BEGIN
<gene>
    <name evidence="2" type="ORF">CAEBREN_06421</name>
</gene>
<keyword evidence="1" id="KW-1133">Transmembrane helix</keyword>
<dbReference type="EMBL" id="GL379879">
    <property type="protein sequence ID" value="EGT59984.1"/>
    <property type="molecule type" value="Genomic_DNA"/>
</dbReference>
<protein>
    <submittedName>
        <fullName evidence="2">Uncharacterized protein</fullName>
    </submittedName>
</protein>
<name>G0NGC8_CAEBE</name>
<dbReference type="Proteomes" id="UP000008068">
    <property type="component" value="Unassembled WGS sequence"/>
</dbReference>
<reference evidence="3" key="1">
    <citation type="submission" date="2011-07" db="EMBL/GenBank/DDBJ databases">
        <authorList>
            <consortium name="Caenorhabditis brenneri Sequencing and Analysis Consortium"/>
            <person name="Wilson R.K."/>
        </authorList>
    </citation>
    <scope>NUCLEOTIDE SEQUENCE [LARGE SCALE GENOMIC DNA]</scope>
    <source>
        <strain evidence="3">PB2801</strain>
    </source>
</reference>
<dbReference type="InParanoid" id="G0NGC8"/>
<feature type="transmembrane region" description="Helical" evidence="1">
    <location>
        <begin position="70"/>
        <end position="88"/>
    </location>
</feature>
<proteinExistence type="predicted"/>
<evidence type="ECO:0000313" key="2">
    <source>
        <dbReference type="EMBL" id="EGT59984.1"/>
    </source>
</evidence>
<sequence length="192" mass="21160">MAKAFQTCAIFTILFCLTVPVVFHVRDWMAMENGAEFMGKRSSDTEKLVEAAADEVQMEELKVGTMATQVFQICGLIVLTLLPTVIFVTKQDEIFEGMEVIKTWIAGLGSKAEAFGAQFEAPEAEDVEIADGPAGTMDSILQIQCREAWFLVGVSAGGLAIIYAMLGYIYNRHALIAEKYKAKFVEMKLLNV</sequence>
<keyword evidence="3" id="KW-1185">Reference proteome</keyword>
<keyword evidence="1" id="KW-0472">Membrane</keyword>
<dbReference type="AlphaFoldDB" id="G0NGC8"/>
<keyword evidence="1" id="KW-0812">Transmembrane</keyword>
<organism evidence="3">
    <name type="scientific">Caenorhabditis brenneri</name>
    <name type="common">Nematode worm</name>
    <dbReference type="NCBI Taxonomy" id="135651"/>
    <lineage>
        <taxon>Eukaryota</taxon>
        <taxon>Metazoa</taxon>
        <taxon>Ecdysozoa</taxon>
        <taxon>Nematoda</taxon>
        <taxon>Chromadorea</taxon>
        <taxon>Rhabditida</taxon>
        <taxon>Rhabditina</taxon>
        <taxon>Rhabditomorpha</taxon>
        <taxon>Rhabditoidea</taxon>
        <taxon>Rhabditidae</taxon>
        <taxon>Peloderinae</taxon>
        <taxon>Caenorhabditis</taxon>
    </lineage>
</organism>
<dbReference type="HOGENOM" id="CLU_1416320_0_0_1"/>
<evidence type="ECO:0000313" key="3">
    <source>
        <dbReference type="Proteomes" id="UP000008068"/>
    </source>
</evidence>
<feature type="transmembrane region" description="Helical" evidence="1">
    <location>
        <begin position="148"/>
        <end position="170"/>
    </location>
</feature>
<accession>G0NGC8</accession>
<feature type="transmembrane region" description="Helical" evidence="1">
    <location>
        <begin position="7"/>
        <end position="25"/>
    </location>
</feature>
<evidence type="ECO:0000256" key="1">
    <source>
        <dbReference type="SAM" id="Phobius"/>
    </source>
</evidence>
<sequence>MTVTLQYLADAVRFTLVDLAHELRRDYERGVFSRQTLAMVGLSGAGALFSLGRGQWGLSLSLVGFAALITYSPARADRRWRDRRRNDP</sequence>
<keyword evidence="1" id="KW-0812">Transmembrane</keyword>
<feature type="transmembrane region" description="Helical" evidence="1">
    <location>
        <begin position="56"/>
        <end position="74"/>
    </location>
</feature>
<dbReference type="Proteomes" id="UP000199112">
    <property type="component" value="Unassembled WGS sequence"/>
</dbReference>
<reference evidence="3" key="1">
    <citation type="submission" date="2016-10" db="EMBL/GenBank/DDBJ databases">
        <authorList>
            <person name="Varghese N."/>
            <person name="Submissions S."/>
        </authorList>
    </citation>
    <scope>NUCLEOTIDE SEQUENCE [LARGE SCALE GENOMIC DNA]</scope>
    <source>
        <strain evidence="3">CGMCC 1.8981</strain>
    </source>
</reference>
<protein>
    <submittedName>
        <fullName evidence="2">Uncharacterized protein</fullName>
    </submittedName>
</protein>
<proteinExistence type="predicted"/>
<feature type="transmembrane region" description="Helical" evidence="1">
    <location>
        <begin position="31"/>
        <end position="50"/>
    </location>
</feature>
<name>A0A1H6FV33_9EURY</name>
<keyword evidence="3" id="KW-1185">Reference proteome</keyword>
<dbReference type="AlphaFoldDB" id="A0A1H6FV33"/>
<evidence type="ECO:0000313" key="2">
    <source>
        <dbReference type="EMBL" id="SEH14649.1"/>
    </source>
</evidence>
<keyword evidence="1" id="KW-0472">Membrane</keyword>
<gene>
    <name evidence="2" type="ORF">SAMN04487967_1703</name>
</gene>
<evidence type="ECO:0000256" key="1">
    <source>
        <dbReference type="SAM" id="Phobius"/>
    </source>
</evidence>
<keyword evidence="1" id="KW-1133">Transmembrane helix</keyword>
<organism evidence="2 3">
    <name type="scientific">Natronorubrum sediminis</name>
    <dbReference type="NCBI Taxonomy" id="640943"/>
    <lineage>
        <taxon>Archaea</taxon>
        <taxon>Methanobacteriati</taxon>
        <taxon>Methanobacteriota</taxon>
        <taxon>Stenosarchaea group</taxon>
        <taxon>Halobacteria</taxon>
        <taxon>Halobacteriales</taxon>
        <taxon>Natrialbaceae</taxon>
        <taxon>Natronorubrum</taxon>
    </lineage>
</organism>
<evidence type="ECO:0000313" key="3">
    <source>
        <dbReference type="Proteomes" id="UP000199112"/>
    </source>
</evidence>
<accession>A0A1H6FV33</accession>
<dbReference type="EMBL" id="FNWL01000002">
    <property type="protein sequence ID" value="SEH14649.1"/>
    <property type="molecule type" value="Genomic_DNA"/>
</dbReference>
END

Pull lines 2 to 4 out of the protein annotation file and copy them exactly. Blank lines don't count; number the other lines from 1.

    <name evidence="2" type="ORF">CAEBREN_06421</name>
</gene>
<keyword evidence="1" id="KW-1133">Transmembrane helix</keyword>